“There’s a tendency among white musicians and audiences to take retrospective solace in nostalgia, the halcyon days of rock and pop when they still held their innocent lustre and life was more swinging, sunny and simpler. There is a certain kind of white fan who prefers black music of a certain vintage and is uncomfortable with its present day mutations. For black musicians, black audiences, the past is not a halcyon place – it was a time of open racism, of civil rights struggles, of systematic disadvantage and everyday humiliation. Why hark back to that? The present’s not so hot either, come to think of it. The future is where it’s at, the future from which white audiences are often prone to flinch. Hence Stevie Wonder’s Arp and Moog adventures, George Clinton’s Brother From Another Planet schtick, Lee “Scratch” Perry, A Guy Called Gerald, Detroit Techno and the early embrace of Kraftwerk by African-Americans, and the whole, electric underground push of black music from Go-Go to house, hip-hop jungle to grime and footwork.

“[Sun] Ra’s teachings might lead nowhere but his musical example is practical, vital and of the utmost, enduring relevance. He is the Grandfather of Afro-Futurism.”

– David Stubbs, Yearning for Impossible Escape: Sun Ra, Afro-Futurist Godfather (The Quietus)



“The advent of electronic media and the information age has had a profound impact on social interaction and cultural identity. We have found our notions of consciousness, our perceptions of reality, and our daily lives altered and reconstituted by this technological change. Electronic technology, especially digital, seems to have pierced the protective bubble of fixed racial and ethnic identity by making it easy for us to create physically detached screen personas that transcend social realities. Yet in spite of the current cultural climate, which we like to believe has released us from the constraints of identity, the mechanisms of exclusion still persist.”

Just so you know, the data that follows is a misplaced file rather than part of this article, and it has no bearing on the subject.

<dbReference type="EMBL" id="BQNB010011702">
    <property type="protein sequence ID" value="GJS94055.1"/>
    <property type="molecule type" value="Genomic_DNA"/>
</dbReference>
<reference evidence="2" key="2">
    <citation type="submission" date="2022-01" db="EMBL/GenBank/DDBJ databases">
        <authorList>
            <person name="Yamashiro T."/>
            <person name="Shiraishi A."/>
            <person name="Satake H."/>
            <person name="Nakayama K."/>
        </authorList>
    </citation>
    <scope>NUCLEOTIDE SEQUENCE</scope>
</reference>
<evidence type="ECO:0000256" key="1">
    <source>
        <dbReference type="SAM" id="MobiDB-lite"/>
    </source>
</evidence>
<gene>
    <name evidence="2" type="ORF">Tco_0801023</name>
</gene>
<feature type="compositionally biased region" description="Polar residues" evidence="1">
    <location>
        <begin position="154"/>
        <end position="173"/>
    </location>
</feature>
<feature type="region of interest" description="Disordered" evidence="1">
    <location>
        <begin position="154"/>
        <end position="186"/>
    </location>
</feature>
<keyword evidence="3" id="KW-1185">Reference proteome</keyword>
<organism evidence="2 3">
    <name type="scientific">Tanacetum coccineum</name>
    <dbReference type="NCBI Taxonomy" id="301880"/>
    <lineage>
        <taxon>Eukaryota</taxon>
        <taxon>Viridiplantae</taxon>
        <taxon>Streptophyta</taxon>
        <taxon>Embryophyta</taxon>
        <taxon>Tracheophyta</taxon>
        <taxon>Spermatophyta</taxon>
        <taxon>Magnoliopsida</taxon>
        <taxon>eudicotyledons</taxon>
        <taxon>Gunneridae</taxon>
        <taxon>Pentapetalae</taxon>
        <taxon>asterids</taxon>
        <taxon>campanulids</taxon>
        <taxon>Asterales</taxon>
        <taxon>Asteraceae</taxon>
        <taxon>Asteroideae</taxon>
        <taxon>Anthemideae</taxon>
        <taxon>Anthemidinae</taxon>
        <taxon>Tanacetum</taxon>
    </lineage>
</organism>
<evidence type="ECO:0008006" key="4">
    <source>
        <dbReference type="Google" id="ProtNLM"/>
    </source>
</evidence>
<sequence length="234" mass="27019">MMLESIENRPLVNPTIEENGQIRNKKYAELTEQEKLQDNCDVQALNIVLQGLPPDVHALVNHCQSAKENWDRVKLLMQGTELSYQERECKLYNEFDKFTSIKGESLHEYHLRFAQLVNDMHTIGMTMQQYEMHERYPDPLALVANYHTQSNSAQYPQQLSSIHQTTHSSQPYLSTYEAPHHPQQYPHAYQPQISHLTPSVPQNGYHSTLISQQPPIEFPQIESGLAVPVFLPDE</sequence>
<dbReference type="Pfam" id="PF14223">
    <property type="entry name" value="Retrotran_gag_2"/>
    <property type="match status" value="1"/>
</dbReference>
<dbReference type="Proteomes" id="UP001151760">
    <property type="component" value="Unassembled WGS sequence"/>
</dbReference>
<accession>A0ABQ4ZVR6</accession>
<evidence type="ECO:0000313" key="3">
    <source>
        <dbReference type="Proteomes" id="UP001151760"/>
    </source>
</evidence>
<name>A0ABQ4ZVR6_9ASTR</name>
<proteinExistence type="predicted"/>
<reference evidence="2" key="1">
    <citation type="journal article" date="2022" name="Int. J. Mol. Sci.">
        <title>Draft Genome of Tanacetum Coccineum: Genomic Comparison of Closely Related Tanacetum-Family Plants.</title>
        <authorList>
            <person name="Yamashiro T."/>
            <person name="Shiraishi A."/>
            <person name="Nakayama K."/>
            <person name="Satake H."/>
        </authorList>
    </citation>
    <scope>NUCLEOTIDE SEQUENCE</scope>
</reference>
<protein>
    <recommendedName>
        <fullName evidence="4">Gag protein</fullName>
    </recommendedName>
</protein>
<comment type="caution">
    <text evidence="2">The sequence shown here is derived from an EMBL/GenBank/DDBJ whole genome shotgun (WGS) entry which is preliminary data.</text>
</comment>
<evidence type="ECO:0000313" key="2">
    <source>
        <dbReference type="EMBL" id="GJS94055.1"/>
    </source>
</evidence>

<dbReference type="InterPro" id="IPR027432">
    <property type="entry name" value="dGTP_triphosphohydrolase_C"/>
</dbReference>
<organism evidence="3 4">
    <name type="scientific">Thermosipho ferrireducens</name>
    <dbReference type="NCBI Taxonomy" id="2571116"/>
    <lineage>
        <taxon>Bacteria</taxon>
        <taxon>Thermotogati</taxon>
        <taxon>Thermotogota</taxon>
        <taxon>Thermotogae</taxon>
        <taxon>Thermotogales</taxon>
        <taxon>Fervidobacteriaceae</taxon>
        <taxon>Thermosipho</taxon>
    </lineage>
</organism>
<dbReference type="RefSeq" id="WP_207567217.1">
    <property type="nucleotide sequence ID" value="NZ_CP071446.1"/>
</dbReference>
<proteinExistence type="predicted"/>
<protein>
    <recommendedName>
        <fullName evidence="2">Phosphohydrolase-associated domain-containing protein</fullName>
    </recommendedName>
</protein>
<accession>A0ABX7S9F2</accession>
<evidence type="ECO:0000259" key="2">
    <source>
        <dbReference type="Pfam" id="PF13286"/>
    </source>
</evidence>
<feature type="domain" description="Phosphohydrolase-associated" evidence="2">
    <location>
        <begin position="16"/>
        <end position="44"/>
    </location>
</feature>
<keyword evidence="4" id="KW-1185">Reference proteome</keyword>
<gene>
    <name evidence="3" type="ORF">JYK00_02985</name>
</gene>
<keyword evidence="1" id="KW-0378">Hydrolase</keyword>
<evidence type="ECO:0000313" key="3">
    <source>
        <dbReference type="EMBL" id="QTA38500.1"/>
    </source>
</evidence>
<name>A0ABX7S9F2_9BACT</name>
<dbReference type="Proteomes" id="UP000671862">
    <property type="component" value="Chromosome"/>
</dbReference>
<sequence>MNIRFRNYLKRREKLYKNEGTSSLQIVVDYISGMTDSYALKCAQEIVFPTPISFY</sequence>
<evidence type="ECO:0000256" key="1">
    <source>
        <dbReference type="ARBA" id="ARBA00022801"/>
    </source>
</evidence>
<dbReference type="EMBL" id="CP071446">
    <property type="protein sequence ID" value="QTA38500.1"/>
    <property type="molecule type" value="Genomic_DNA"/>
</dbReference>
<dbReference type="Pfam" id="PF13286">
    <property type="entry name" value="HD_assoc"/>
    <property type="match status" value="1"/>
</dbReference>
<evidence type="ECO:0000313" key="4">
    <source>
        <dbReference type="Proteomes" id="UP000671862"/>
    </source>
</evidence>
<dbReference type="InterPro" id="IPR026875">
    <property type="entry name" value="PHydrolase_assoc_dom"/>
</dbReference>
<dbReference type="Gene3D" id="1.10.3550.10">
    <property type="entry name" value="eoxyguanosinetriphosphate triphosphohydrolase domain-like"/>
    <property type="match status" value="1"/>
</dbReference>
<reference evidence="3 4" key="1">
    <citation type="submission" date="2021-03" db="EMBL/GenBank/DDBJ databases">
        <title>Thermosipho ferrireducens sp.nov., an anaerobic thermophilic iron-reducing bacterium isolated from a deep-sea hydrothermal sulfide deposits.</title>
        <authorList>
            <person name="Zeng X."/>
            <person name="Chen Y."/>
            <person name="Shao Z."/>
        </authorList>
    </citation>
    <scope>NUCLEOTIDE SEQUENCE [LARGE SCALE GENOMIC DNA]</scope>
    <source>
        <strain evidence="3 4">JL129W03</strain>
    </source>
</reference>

— Michelle-Lee White, Afrotech and Outer Spaces (via afrometaphysics)

Keris Myrick – Game Changer

CBC’s radio show The Current featured Keris Myrick in their Game Changer series in November 2011.

Keris Myrick is in Toronto Friday 13th June – one of six world renowned speakers at the conference: Psychosis 2.0.

For years, she was told to lower her expectations and focus on her condition. Keris Myrick has been diagnosed with schizoaffective disorder. She is also the CEO of Project Return Peer Support Network. She supervises more than a hundred people. She says the intense, high-profile nature of the work actually helps her manage the symptoms of her illness.